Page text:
Two leading European countries are planning drastic measures to deal with migration from Africa through the Mediterranean. France says it wants to establish camps to vet migrants in Libya, Chad and Niger as Italy plans to deploy war ships to the Libyan coast to stop refugees and send them back.
Italy’s cabinet on Friday (28 July) backed a plan by Prime Minister Paolo Gentiloni to send the country’s navy, comprising war ships, planes, drones and at least 700 sailors, into Libyan territorial waters to stop migrants and send them back. Under international law, migrants intercepted in international waters cannot be sent back to Libya if they face potential violence and persecution.
Announcing the plan, Gentiloni said Italy’s mission would help Libya “reinforce their capacity to control their borders and national territory”, claiming that it had been requested by Libya. However, the UN-backed government in Tripoli has vigorously denied making any such request.
Libyan Prime Minister Fayez Sarraj said his administration had agreed to receive only training and arms from Italy. “Libya’s national sovereignty is a red line that nobody must cross,” he said. The two leaders are scheduled to meet on the issue in Rome on Wednesday.
Serraj and the rival government of General Khalifa Hifter met in France last week and agreed on a ceasefire and possible national elections in the unstable North African country.
Italy, which has received about 92,000 migrants this year, has voiced its frustration of being left alone by other EU member countries to cater for the refugees. Two weeks ago, it announced plans to issue visas to migrants to enable them travel to other countries in the EU to seek asylum.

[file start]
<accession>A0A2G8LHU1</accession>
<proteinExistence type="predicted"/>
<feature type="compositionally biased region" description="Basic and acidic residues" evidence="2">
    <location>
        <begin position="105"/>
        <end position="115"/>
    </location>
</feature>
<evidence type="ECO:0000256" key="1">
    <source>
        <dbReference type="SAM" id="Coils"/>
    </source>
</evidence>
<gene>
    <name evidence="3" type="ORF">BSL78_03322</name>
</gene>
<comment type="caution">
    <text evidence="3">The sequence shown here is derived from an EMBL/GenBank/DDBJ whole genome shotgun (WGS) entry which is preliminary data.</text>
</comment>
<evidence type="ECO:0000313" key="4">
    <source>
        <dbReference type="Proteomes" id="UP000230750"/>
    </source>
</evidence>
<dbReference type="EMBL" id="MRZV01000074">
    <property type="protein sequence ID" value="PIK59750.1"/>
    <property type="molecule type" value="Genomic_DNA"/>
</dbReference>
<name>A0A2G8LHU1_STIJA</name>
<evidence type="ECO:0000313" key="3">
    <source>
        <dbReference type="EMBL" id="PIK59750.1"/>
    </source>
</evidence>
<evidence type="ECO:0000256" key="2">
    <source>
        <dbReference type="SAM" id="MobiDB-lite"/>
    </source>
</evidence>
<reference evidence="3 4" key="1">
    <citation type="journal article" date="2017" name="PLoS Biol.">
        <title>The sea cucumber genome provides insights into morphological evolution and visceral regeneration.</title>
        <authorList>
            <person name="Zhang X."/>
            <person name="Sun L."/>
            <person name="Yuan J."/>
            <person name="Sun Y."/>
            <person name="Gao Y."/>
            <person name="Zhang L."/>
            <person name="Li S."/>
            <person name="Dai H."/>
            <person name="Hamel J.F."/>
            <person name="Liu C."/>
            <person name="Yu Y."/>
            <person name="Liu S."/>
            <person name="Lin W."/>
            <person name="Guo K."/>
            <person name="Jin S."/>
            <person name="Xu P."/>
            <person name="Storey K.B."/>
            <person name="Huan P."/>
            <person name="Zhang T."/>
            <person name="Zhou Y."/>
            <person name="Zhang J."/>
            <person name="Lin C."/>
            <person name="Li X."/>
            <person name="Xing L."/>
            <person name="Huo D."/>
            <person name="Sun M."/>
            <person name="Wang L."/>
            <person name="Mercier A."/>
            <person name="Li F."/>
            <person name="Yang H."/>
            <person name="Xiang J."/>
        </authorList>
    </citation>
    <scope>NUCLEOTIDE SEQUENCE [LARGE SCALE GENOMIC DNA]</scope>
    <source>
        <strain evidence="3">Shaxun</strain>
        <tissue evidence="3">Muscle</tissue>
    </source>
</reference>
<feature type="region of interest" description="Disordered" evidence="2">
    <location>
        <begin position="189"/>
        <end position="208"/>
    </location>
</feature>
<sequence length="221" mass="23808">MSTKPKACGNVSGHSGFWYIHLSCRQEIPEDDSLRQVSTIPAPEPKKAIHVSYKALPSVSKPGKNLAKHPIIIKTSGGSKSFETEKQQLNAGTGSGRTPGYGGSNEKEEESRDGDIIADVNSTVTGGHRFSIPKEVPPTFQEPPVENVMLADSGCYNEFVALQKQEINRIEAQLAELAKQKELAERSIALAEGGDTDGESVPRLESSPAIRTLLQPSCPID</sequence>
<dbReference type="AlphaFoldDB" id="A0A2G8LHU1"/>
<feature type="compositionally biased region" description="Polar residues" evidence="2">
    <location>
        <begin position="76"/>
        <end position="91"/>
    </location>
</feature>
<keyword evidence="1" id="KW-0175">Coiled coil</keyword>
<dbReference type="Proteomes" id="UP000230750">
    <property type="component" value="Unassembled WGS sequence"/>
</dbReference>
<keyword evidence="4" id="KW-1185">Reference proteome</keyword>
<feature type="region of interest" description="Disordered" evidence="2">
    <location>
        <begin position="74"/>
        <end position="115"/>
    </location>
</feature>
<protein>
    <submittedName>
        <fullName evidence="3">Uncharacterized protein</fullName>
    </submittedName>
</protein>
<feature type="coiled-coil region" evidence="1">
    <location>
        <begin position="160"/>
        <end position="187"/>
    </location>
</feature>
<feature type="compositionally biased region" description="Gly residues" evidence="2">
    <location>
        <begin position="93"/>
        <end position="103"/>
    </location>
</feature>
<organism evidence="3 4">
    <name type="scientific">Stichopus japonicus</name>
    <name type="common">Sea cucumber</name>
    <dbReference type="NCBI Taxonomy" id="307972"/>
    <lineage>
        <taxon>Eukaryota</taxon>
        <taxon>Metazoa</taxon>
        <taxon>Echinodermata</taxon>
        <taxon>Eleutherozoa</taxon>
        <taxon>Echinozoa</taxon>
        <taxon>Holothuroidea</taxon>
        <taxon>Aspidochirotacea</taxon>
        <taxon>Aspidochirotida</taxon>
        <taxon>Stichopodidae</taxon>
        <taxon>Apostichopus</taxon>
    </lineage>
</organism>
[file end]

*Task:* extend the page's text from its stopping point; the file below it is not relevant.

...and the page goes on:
The naval mission could go before the Italian parliament this week, where it is likely to pass as the issue of migration takes on greater importance ahead of national elections next year.
In a similar development, French President Emmanuel Macron announced last Thursday that his government would establish migrant registration centres or “hotspots” in Libya – and later in Niger and Chad – to vet asylum seekers prior to their attempt to cross into Europe. He said there are currently between 800,000 and a million refugees stranded in Libya, hoping to get into Europe.
According to the French leader, the creation of such “hotspots” would stop people not eligible for asylum from “taking crazy risks”, which he said was fuelling the rise in people smugglers, and thus funding terrorism.
Observers say Macron’s plan is a sign that France has had enough of seeing migrants sleeping rough on its streets. And critics of establishing camps in Libya have pointed out that the country was still in a state of war with three different governments laying claim to sole legitimacy. Moreover, migrants in the North African country have been subjected to massive human rights abuses, including torture, rape, forced labour, beatings and other violations, by people smugglers and Libya’s security officials.
The Italian government recognizes this fact and wants international organizations like the UN to help migrants return to Libya and ensure proper treatment before repatriation to their home countries. Critics doubt the effectiveness of the UN in ensuring that the human rights of migrants are respected in Libya.
Analysts say that if the Italian and French measures, which have received the support of several other EU member states, are implemented, the Mediterranean route would be effectively blocked for migrants fleeing persecution and wars in Africa and the Middle East. Migrants would be effectively trapped in Libya.
The United Nations says that more than 110,000 migrants have made the dangerous journey across the Mediterranean to Europe so far this year. It estimates that more than 2,300 people have drowned or are missing.